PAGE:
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The correlates of after-school sedentary behavior among children aged 5-18 years: A systematic review

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Version 2 2024-06-04, 01:57
Version 1 2016-02-01, 10:23
journal contribution
posted on 2024-06-17, 17:18 authored by Lauren ArundellLauren Arundell, E Fletcher, Jo SalmonJo Salmon, Jenny VeitchJenny Veitch, T Hinkley
BACKGROUND: Children and adolescents spend a large proportion of the after-school period in sedentary behaviors (SB). Identifying context-specific correlates is important for informing strategies to reduce these behaviors. This paper systematically reviews the correlates of children's and adolescents' after-school SB. METHODS: A computerized literature search was performed in October 2015 for peer-reviewed original research journal articles published in English before October 2015. Eligibility criteria included: 1) sample aged 5-18 years; 2) quantified the amount of SB or component of this that the children/adolescents were performing after school; 3) a measure of SB as the dependent outcome; and 4) the association between potential correlates and after-school SB. RESULTS: Data were synthesized in October 2015. Thirty-one studies met the eligibility criteria: 22 studies among children (≤ 12 years), six among adolescents (>12 years), two had a combined sample of children and adolescents and one cohort followed children from childhood to adolescence. Findings were separated by after-school location i.e. after-school programs (n = 4 studies) and unidentified locations (n = 27). There was insufficient evidence to draw conclusions on all but two of the 58 potential correlates: sex and age. Among children at unidentified locations there was a null association between sex (male) and overall after-school SB, a null association between sex (male) and after-school TV viewing, a positive association between age and overall after-school SB and an inconsistent association between age and after-school TV viewing. No correlates of after-school sedentary behaviour while at after-school programs were identified. CONCLUSIONS: Only two correlates have been investigated frequently enough to determine an overall association; neither correlate is modifiable. Due to the lack of consistent investigation of potential correlates, further evidence is required to accurately identify potential intervention targets. PROSPERO REGISTRATION NUMBER: CRD42014009180.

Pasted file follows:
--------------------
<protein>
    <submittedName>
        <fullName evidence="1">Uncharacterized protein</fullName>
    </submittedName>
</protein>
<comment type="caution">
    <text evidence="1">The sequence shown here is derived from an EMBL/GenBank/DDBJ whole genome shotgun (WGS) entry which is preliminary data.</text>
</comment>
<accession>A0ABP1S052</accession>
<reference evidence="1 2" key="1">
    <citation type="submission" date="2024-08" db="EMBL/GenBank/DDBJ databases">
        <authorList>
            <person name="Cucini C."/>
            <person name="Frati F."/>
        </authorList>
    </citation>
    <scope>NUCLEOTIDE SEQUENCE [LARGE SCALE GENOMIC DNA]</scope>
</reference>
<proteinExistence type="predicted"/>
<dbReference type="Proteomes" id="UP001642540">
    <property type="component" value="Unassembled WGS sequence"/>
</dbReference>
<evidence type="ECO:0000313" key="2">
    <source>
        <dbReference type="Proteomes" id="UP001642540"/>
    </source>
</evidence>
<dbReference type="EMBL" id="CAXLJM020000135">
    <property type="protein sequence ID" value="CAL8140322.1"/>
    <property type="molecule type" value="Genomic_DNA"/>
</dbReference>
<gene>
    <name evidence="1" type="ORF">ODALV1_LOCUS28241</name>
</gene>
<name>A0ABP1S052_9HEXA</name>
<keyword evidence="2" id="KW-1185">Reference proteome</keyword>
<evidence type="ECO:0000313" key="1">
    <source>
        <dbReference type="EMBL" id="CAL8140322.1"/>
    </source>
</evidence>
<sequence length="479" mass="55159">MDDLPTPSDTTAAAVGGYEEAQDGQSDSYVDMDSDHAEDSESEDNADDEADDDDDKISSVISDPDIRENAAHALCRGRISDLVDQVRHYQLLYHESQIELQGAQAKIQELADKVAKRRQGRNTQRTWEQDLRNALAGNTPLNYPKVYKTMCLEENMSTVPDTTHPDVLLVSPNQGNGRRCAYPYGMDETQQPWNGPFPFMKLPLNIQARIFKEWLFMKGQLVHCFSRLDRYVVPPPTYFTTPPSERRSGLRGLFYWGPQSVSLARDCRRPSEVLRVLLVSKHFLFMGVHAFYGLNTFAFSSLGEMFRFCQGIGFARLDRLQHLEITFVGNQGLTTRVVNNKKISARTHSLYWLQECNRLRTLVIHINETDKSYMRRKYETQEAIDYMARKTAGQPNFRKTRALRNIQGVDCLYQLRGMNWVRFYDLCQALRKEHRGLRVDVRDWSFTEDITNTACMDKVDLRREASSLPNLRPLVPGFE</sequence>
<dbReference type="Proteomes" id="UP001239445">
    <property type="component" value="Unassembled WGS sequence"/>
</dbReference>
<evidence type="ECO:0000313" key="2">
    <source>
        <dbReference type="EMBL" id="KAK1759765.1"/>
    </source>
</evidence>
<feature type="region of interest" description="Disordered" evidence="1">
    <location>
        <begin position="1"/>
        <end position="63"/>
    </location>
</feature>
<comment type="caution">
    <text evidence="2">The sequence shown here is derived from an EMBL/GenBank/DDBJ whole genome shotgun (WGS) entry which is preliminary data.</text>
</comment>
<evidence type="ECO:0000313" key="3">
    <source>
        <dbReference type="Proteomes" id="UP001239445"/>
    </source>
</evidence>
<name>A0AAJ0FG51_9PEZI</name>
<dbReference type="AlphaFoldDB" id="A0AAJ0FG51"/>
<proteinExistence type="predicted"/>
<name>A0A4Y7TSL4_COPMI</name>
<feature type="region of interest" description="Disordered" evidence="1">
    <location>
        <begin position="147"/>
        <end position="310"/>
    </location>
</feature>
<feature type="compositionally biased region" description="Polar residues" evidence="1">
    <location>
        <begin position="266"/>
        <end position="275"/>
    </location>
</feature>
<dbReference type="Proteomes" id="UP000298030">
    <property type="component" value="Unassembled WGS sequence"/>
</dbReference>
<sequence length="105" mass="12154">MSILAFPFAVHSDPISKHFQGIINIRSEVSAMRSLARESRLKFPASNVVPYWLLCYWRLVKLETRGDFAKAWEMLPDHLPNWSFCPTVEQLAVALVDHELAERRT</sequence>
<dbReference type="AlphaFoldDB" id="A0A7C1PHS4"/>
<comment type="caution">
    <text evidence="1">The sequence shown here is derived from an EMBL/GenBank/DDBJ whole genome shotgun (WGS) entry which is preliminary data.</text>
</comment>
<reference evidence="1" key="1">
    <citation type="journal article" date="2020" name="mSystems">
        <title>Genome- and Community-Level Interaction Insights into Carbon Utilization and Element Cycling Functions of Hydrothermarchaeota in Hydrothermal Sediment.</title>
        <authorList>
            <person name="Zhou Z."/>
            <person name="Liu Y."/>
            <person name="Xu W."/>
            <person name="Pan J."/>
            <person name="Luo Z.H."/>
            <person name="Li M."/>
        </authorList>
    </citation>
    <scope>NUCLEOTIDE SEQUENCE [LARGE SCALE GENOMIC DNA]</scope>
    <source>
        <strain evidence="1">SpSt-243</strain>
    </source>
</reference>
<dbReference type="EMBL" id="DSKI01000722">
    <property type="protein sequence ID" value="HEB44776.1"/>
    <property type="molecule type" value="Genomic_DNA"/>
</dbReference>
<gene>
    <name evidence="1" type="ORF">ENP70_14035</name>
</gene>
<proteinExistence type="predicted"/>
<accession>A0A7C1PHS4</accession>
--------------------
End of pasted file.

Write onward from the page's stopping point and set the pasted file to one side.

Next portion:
History

Journal

BMC Public Health

Volume

16

Article number

ARTN 58

Location

England

Open access

  • Yes

ISSN

1471-2458

eISSN

1471-2458

Language

English

Publication classification

C Journal article, C1 Refereed article in a scholarly journal

Copyright notice

2016, The Authors

Issue

1

Publisher

BMC